Jan. 19 (UPI) -- More than 60 percent of Earth's non-human primate species are now facing the threat of extinction. An international team of biologists and conservationists have sounded the alarm in a new paper published this week in the journal Science Advances.
"This is an impending crisis that requires biologists and environmentalists to come together with economists, politicians, and policymakers," Eduardo Fernandez-Duque, Yale University biological anthropologist, said in a news release. "This is not only a scientific issue. This is a global problem, one that requires global collaboration."
The worsening plight of primates is driven largely by deforestation in South America, Africa and Asia. Trees are being felled and land is being cleared to make way for farming and mining operations, roads and oil and gas extraction.
As habitat becomes more scarce, primate numbers are shrinking. There are more than 500 primate species on Earth, including apes, galagos, lemurs, lorises, monkeys and tarsiers. Some 75 percent have shrinking populations.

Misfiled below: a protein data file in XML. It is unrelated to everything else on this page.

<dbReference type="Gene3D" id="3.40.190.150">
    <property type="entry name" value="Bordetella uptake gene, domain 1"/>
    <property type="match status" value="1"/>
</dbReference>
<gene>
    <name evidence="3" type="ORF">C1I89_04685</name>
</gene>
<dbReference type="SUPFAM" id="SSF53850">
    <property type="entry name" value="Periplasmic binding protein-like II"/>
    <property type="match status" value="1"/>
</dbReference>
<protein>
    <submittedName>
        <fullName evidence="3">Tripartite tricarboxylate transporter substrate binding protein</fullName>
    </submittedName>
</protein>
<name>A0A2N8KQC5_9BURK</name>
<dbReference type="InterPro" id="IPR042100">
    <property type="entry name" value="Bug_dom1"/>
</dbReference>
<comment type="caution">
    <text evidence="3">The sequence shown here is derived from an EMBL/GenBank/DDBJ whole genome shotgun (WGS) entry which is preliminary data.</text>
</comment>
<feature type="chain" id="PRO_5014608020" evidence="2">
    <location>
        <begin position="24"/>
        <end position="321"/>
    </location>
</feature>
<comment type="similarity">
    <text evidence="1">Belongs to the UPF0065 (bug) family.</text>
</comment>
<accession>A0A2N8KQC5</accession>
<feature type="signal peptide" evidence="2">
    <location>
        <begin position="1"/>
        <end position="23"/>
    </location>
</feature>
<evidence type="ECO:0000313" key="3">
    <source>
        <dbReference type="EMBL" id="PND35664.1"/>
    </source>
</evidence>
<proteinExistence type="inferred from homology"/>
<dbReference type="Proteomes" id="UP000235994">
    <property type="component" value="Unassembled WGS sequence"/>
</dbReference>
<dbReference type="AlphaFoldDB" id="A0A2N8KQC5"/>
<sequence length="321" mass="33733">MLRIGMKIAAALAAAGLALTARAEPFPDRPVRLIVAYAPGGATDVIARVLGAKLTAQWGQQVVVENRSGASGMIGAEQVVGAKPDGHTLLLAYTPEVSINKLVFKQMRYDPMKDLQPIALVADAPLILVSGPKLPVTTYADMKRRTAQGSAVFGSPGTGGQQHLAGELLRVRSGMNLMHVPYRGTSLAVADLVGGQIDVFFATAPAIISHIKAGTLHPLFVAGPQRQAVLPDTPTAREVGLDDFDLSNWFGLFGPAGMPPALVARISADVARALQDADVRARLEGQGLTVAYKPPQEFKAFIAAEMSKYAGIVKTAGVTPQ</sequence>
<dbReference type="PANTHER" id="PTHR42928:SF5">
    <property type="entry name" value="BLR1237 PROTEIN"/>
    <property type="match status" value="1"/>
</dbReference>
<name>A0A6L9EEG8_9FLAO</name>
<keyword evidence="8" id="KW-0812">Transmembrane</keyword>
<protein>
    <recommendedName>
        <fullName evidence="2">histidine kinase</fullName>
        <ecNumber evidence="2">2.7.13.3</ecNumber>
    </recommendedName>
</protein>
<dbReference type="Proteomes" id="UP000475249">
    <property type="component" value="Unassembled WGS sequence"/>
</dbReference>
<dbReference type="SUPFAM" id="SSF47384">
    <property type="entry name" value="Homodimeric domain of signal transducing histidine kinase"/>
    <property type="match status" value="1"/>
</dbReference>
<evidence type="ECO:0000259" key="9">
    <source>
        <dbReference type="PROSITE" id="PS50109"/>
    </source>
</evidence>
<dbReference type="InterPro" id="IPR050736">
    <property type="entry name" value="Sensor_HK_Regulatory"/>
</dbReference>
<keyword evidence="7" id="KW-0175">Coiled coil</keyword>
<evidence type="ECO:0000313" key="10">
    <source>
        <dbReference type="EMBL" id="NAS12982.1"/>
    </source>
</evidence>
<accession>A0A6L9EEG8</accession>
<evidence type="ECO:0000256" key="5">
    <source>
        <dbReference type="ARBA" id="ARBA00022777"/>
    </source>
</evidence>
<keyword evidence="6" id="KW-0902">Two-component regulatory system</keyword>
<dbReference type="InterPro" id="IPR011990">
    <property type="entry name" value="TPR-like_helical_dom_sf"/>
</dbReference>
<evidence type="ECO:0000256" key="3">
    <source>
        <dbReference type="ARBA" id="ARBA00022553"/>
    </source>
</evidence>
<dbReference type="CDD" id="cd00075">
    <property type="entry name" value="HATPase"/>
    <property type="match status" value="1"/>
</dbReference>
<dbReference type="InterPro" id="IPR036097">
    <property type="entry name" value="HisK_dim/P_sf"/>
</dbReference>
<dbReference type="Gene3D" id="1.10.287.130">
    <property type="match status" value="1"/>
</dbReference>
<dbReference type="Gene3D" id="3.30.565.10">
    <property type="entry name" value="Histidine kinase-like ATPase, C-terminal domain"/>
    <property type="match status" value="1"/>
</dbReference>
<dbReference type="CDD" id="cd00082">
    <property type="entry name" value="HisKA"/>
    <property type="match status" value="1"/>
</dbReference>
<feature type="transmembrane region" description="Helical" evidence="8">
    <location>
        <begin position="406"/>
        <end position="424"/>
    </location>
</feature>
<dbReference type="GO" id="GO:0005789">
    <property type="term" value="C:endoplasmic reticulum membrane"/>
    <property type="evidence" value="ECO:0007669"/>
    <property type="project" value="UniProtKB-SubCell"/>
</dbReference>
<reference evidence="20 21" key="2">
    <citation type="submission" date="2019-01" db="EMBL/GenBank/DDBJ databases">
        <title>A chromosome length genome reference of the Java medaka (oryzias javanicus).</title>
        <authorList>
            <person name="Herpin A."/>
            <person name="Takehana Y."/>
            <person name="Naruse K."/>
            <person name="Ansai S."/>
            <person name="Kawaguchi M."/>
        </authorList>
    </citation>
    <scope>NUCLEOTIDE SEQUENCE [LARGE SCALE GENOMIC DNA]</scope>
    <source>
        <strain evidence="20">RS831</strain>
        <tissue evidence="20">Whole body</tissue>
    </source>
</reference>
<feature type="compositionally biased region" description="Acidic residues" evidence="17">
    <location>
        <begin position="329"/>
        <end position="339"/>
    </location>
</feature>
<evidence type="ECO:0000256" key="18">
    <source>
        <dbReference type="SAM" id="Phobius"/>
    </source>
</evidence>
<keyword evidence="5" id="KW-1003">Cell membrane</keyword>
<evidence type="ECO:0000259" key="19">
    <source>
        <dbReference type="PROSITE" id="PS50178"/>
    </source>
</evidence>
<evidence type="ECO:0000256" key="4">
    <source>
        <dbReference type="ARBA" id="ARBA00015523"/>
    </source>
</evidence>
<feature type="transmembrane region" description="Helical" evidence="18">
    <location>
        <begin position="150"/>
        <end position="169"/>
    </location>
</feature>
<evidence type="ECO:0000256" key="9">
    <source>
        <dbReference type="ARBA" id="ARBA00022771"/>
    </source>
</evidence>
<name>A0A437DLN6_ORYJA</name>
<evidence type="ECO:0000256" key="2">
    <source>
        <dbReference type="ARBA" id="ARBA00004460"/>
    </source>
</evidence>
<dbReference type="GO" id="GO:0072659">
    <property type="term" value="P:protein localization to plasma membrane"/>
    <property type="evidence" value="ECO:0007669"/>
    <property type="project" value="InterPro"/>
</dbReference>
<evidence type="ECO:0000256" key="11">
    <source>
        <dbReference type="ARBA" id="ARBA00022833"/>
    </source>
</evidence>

The new paper calls on scientists and conservationists to work with governments, non-profits and businesses to develop sustainable land-use policies and bolster the protection of habitat critical to primates. Not only do primates, the closest human relatives, offer unique insights into the nature of human biology and evolution, they also serve as an integral part of complex and valuable ecosystems like tropical forests.
"In the Neotropics where I work, the area that holds the largest number of primate species in the world, we still have a good chance of saving large pieces of forest," Fernandez-Duque said.